This was the third year that my roommates and I hosted SHAG in our apartment – how time flies! I invited new and old friends from Hillel and classes. Hillel provided challah, chicken, and grape juice, and everyone brought a dish to share. We had kugel, green beans, potato waffles (like latkes, but in waffle form!), and lots of other delicious food. As always, I worried that there wouldn’t be enough food, and as always, there was more than enough (yay leftovers!). We lit the candles, blessed the wine, and ate. Everyone who came knew someone, but no one knew everyone, so we went around the circle and did some cheesy icebreakers. What’s your name? What good thing happened to you this week? Everyone met someone new and had a chance to reconnect with old friends.
In college, it can be easy to lose sight of Shabbat. We have books to read, papers to write, programs to code. But I’d like to suggest that the intensity of our schedules makes celebrating Shabbat even more important. Whether we mark the new week with a prayer, a nice dinner, or even a run, taking time to reflect and relax prepares us for the work ahead.
Wa-Jew Class of 2015
Since that first event we have participated in a number of other activities that have allowed us to make even more connections. We tie-dyed shirts, picked apples at Carter Mountain Orchard, and most recently went on a sunrise hike on Humpback Rock. I also cannot forget to mention the acclaimed Bagels on the Lawn every week, which an increasing number of first years have been attending. I honestly did not know what to expect out of Hillel, but I have gotten more excited with every event.
As a first year representative, I have also had the opportunity to get more first years involved-- whether that be through promotion of events or just talking to people about what they are looking to get out of Hillel. About two weeks ago I had an idea to organize a first year dinner at one of the dining halls in order for people to get to know each other outside of a Hillel-sponsored event. The turnout wound up being great and there were even a few new faces. This past week we also had our first year retreat and first year movie night, which both went extremely well and seemed to make everyone enthusiastic for the rest of the year. It has been a great experience getting to know my fellow WaJews and I am excited to continue this journey during the next four years.
Wa-Jew Class of 2018
This year's Sleepout was a huge success. Roughly 15 people slept out the first night, and about the same number of students slept out the second night. This year, JSJC was able to purchase three large tents using funds allocated by Student Council. This helped to provide sleeping accommodations for more students, as well as promote the Sleepout cause by having bigger, more visible tents in the Amphitheater. Even with rain the second night, the students toughed it out and stayed throughout the event.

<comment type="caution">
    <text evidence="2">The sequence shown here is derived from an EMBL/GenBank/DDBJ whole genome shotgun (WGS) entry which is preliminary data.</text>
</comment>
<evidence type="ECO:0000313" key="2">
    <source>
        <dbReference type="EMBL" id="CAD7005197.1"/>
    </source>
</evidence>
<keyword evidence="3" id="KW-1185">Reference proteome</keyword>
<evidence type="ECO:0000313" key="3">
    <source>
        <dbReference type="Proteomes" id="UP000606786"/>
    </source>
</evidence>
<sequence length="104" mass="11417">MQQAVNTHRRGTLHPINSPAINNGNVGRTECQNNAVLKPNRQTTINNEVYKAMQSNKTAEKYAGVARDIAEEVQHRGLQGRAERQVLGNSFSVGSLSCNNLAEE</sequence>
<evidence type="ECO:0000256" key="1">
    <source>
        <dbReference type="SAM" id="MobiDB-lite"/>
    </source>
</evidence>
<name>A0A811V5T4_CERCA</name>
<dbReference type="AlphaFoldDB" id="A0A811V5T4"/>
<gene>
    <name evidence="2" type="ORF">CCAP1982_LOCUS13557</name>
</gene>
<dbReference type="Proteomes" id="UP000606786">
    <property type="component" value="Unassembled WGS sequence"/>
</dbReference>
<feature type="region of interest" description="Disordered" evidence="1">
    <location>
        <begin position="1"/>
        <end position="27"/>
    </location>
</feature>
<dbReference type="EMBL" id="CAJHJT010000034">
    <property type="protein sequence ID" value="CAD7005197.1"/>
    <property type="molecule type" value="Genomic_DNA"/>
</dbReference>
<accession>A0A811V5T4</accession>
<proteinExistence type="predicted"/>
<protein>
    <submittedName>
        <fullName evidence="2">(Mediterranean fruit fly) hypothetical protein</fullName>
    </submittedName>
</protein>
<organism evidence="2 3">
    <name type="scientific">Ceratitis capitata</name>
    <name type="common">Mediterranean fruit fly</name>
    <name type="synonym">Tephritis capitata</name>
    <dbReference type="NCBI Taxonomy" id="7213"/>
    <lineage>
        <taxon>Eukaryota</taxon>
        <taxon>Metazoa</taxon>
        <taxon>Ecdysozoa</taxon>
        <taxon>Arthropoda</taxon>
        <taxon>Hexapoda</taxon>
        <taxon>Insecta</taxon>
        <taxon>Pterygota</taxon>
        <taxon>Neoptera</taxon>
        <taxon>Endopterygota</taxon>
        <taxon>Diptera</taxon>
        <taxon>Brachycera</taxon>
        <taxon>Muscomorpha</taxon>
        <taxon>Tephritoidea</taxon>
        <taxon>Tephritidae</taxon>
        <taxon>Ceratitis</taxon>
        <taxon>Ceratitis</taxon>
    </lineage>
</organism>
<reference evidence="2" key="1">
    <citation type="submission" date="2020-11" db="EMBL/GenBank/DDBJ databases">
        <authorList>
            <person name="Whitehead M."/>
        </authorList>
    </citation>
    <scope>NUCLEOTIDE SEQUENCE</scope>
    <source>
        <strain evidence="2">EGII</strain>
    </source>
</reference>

Apart from sleeping out, events were held in the evenings of Oct. 5 and 6. On Oct. 5, there was a speaker from PACEM, a acoustic concert performed by members of O-Rec, a dinner-discussion moderated by sustained dialogue, and a movie showing held outside in the Amphitheater. On Oct. 6, there was a speaker from Families in Crisis, the annual WaJew BBQ followed by the annual interfaith dialogue (hosted by the Jewish Education Initiative), and a game of kickball led by the Jewish Social Connection.
Sleepout is an ongoing initiative, and JSJC can't wait to get out next year for Sleepout's 10th anniversary. Thanks to everyone who helped make Sleepout happen this year!
WaJew Class of 2016
This past summer, Jake gave me a set of CDs with an example of the chanting for the Rosh Hashanah and Yom Kippur services. I used these to study all of the prayers I needed to learn for services. I made playlists for each of the services that I had to learn and would listen to the playlists on repeat to familiarize myself with the services.
In the final weeks leading up to Rosh Hashanah and Yom Kippur, I ramped up my practicing schedule and worked with Whitney and Jake to make sure we had every service covered. On the days of the services, Whitney and I traded off leading, and everything went very well. We had a few hiccups in the first couple of services, but by Yom Kippur everything went very smoothly.
Leading services was an experience that I will take with me forever and never forget. From this point on, I will be able to lead the Kol Nidre service and other parts of high holiday services! I hope to use this knowledge in the future and pass it on to others.
Wa-Jew Class of 2015
That’s why I’m glad that I did this hike for two big reasons. First, to complete a big part of the UVA experience. Second, to really get a chance to bond, not only with members of the JLC, but with other Jewish First-Years, at well. Nothing bonds people more closely than struggling up a mountain together and enjoying a beautiful sunrise. I can’t wait for more events designed for us First-Years because I know that they’re going to be awesome!
Wa-Jew Class of 2018
For more information about how to get involved with First-Year activities, contact Sam Magnes or Zak Krooks.
The Brody Jewish Center, Hillel at the University of Virginia, is the focal point in a renaissance of Jewish life for the 1,800 Jewish students on Grounds.